Without regular interaction, seniors risk developing sedentary routines, resulting in physical health issues. Many seniors who don’t have regular social plans choose to stay indoors, reducing not only their physical activity, but also their exposure to sunlight, introducing them to a plethora of health risks. Regular participation in physical activities can help prevent hypertension and reduce the risk of cardiovascular problems, among others.
Maintaining a Social Life
Though it may seem like a challenge, finding ways to maintain an active social life might be easier than we think. A short exchange with a friend can boost mood and brain health. Arranging a time to meet up with neighbors can promote physical activity, whether it’s a short walk in the park or a weekend trip together. Here are some other ideas:
At Sterling Court, health is our number one priority. With a calendar full of activities ranging from chair yoga to art classes to floristry demonstrations, our community will help you cultivate your life day in and day out. Enjoy everything we have to offer and turn your neighbors into new friends!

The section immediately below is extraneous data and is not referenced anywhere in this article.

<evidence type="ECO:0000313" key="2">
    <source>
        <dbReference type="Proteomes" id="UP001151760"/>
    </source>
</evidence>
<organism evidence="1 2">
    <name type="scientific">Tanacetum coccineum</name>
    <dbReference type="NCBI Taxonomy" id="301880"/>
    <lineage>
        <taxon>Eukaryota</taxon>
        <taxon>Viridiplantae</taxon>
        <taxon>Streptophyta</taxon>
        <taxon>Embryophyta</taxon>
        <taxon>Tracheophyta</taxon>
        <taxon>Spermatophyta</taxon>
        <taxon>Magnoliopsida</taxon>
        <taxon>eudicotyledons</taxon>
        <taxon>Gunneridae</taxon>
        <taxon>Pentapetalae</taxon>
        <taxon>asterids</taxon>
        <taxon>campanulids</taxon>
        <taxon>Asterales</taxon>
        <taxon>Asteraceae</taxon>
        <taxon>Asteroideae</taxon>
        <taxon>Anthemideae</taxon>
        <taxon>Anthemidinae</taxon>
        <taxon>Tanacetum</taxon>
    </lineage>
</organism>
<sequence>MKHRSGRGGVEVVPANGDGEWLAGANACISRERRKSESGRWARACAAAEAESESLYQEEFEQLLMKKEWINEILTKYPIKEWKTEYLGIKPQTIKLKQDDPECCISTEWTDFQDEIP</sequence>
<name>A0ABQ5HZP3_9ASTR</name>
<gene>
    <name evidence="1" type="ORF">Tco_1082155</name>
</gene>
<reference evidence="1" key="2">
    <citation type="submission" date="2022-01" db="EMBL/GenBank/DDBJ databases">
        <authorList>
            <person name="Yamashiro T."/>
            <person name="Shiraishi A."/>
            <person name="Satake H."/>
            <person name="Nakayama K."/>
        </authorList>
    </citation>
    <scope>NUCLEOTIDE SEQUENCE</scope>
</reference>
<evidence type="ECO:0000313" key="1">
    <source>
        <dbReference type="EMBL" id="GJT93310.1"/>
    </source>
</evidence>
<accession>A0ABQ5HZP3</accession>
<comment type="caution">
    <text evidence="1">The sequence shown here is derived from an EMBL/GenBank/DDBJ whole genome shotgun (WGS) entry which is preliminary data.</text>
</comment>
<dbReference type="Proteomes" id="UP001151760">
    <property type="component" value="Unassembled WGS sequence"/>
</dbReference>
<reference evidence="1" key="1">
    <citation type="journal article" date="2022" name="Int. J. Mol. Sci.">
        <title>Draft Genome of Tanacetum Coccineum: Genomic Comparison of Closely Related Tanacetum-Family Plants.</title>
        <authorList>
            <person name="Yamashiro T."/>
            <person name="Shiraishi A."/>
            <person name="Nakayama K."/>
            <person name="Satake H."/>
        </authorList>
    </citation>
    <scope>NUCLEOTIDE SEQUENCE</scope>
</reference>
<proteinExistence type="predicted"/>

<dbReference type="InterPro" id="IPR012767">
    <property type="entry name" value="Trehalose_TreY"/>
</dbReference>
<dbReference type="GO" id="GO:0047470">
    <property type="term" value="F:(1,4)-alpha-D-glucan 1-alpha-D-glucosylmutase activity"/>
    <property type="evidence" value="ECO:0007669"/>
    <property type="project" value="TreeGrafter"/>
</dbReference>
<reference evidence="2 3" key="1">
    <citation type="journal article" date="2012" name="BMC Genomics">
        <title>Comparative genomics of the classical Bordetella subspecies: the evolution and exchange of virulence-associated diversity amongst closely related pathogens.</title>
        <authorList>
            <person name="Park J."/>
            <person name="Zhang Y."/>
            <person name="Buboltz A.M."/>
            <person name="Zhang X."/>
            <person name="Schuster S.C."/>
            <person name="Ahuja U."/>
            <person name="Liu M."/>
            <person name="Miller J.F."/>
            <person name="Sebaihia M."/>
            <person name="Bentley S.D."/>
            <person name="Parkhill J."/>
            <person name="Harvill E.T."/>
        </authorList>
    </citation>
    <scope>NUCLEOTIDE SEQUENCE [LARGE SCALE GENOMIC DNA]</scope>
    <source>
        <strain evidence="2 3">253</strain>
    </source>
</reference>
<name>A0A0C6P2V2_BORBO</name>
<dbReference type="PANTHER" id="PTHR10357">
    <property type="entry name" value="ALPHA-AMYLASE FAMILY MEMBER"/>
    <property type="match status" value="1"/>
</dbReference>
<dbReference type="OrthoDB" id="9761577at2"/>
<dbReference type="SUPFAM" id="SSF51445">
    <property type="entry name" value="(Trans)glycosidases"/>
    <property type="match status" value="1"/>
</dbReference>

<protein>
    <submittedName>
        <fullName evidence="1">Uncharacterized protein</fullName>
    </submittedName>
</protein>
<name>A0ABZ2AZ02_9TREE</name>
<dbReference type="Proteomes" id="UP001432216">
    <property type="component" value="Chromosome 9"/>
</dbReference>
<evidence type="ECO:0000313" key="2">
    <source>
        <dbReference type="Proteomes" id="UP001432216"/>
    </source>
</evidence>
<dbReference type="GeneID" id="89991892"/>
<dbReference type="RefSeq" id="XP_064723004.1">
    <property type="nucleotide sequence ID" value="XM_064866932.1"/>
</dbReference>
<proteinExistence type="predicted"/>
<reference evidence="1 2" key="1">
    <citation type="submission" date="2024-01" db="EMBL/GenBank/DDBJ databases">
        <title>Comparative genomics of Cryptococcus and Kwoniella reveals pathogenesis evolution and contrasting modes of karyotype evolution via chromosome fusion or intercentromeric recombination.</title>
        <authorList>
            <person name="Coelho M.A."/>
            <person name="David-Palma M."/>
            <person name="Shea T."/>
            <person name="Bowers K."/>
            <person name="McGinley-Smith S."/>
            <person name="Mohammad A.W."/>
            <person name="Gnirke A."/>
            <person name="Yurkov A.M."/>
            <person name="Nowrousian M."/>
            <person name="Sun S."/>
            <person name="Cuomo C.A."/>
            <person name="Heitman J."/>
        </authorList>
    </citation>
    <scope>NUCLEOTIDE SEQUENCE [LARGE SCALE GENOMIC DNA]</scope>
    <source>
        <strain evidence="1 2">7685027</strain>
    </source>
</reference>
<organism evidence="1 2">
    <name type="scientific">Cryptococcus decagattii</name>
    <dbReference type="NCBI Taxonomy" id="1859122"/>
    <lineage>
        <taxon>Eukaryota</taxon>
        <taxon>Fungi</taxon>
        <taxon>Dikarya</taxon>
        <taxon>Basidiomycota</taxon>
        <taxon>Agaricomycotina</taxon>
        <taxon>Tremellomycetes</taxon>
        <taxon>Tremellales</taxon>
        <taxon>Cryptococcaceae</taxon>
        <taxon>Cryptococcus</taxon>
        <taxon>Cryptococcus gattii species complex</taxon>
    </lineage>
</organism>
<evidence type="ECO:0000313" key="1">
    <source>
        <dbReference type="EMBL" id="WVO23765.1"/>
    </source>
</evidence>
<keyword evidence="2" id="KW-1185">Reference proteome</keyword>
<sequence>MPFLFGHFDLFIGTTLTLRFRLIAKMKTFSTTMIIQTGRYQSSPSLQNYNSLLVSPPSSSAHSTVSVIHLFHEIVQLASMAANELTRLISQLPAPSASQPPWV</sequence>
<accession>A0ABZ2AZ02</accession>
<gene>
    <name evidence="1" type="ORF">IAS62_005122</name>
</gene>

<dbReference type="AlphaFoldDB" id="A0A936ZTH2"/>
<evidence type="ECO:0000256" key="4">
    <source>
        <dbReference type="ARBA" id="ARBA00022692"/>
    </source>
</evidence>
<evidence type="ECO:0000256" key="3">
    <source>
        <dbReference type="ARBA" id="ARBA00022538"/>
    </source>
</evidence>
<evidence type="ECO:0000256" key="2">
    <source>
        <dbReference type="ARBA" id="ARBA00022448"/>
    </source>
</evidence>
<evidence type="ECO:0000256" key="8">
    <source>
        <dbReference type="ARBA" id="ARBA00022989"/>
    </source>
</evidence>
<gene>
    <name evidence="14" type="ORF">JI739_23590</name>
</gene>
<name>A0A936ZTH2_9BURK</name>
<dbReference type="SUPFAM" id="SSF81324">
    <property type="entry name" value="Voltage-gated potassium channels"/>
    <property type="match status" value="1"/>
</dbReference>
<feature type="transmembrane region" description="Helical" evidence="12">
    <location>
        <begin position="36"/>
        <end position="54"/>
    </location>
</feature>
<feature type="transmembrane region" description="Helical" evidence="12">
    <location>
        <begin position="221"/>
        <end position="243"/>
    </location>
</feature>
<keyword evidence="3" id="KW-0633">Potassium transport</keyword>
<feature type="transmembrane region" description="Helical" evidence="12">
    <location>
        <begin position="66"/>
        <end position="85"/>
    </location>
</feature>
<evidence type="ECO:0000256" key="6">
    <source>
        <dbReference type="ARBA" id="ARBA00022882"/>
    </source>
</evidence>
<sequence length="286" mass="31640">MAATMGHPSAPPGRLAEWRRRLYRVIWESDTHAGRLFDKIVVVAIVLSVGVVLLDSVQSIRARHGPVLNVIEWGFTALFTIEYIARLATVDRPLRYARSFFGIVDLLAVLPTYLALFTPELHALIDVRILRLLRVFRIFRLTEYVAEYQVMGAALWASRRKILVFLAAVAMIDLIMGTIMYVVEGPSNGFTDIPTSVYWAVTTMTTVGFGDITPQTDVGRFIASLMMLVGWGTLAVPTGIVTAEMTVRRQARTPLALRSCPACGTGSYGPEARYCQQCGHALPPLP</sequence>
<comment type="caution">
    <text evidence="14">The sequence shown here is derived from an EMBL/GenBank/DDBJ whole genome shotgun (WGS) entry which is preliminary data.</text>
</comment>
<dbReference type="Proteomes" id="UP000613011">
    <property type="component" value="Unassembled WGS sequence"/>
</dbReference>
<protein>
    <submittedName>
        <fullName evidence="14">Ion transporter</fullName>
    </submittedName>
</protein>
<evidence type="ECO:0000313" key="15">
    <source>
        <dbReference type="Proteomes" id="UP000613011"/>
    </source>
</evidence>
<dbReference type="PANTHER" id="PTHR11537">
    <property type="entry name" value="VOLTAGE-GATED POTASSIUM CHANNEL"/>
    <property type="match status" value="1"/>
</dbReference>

Bernie Katz lives in a peaceful fourth-floor apartment at Sterling Court. His home can only be described as an academic’s haven, with books and newspapers decorating his couch, each brimming with stories told from varying points of view. Next to them, an array of different colored hats.
Sitting on the recliner in his living room, Bernie points to the beige hat atop his head, smiling. “This one is my favorite.” Hats make him feel more comfortable, he says, so he always wears one. And hats aren’t Bernie’s only notable feature.
At 91 years of age, Bernie knows exactly how those closest to him would describe him.
“Jovial.” He doesn’t miss a beat. And from our first few exchanges, it’s obvious the word is fitting.